Second submarine pipeline for Langkawi to start as early as 2015

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KUALA LUMPUR: The Kedah government, which had proposed to build a new international airport in the state, is now looking to construct a second submarine water pipeline from the mainland to Langkawi that could start as early as next year.

The intake of treated water from the mainland near Sungai Baru in Perlis is currently being delivered via a 35km submarine pipeline to a terminal reservoir on Langkawi island, which has the capacity to supply 55 million litres of treated water per day.

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Deputy Energy, Green Technology and Water Minister Datuk Seri Mahdzir Khalid (pic) told The Edge Financial Daily at Parliament yesterday that the second proposed submarine pipeline will provide an additional 50 million litres of treated water per day to Langkawi.

He said the water reserves for Langkawi are enough for now, but may not be sufficient to support new developments after 2020.

“We are looking at the future water supply needs of Langkawi and [plan to start] works next year or by 2016,” said Mahdzir,  a former menteri besar of Kedah.

He noted that construction  on the new submarine pipeline is expected to take about three years and commissioning is expected by 2019.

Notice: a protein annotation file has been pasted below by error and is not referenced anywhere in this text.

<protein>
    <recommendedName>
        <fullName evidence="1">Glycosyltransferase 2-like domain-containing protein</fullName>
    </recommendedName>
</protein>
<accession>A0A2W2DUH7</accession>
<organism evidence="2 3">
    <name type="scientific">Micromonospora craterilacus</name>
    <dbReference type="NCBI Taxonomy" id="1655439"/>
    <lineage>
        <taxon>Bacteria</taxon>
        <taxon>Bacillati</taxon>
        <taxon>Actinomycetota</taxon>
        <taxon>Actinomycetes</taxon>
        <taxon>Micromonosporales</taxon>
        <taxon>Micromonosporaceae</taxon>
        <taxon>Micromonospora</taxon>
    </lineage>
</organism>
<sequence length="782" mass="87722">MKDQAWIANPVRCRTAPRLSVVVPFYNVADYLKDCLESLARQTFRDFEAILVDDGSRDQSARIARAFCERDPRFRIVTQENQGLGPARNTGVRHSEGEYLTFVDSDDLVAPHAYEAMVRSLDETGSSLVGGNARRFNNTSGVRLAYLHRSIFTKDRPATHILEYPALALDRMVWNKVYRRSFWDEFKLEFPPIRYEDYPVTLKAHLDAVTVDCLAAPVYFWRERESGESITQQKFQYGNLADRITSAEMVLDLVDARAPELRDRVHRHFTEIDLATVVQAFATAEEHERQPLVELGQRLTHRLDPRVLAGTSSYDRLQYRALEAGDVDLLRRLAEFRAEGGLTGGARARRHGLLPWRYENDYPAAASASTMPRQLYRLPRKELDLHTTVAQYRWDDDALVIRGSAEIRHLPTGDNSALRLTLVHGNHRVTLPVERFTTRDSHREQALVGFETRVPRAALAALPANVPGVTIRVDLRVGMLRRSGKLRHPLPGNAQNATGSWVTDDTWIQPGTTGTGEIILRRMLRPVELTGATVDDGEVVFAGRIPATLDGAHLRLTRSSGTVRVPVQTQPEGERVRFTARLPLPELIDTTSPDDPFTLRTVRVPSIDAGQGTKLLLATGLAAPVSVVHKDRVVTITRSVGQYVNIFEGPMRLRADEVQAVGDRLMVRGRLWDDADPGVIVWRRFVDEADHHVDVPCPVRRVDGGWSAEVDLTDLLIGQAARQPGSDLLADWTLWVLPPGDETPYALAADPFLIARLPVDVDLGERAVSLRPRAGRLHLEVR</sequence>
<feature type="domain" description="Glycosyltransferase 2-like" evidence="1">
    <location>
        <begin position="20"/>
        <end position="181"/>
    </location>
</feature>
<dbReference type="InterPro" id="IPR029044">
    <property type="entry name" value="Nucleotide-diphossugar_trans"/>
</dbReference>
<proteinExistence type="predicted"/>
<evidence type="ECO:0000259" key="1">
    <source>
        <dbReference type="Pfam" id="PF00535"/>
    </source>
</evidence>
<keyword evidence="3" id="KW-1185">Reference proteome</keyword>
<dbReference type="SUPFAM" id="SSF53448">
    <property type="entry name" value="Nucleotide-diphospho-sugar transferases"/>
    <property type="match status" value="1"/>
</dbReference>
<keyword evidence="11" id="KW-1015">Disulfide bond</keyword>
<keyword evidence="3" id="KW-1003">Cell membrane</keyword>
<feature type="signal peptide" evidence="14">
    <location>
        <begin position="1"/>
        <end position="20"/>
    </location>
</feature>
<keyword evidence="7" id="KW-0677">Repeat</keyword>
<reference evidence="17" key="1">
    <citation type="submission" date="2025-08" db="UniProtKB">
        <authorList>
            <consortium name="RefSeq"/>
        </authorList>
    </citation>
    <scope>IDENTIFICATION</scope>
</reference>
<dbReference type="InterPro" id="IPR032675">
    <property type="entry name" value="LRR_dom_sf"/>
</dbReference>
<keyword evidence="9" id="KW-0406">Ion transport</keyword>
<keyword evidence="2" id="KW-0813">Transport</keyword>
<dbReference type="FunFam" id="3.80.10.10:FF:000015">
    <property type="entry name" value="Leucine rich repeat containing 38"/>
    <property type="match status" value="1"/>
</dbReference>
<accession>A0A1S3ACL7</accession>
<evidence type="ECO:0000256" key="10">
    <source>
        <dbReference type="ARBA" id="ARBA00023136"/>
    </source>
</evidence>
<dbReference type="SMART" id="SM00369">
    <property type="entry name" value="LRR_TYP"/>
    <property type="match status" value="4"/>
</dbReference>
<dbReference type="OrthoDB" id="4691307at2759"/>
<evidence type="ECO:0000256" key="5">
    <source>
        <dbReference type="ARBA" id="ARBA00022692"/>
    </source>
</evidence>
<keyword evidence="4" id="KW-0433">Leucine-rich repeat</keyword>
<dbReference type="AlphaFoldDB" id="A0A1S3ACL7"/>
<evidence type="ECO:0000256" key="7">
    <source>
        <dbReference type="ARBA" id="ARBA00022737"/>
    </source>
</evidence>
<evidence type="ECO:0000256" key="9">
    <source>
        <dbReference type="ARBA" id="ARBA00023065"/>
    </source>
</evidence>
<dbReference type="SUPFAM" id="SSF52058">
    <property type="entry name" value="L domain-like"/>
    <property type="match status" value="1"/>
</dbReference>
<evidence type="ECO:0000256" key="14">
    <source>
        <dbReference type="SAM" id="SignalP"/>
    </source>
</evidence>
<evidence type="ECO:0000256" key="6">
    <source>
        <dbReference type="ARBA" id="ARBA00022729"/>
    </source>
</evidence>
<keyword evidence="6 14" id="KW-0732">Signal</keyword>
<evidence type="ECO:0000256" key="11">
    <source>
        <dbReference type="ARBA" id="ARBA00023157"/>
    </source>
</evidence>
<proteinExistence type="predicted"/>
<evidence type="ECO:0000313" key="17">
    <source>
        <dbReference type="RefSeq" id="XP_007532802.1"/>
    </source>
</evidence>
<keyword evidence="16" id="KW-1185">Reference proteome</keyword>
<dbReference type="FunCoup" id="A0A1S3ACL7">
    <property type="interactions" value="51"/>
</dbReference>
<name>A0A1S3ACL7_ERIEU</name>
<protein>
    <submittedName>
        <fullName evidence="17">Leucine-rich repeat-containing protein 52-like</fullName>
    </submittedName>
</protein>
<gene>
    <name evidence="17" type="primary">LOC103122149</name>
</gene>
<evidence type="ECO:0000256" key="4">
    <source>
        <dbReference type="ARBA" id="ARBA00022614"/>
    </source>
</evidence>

Before the project kicks off, Mahdzir said both the federal and state governments will have to come to an agreement on the terms and conditions to migrate Kedah’s water assets under Pengurusan Aset Air Bhd (PAAB) .

Earlier, when responding to a question posed by Langkawi Member of Parliament Datuk Nawawi Ahmad,  Mahdzir said the construction of the new submarine pipeline has yet to kick off pending the decision of the Kedah government.

He said the cost of constructing the new pipeline can be borne by PAAB if Kedah agrees to the migration of its water assets.

Mahdzir said Langkawi currently has five water treatment plants, including its existing submarine pipeline, that have a combined capacity to supply up to 80 million litres per day.

In the debate on the issue, Nawawi urged the ministry to come up with a long-term solution seeing that the island is a tourism haven and looks to attract over three million tourists this year.

He also warned that if the matter is not dealt with early, it could escalate to a water crisis like in Selangor. Water was rationed in Selangor for a few months this year due to dangerously low water reserves and the slow process to restructure its water assets.

Mahdzir also told The Edge Financial Daily that Melaka, Negeri Sembilan, Johor, Perak and Perlis have to date migrated their assets to PAAB.

The federal government has been talking to the Kedah government on the migration of its assets to PAAB and that it is pending a favourable reply, he said.

The migration of water assets by all states to PAAB is to reduce the amount of non-revenue water (NRW) and to ensure that their interests are protected.

It has been reported that states that have done so have substantially reduced their NRW.

According to the National Water Services Commission, it was reported that NRW accounted for 36.6% of all water pumped out of treatment plants in 2013, or about 5.69 billion litres a day.

This article first appeared in The Edge Financial Daily, on October 9, 2014.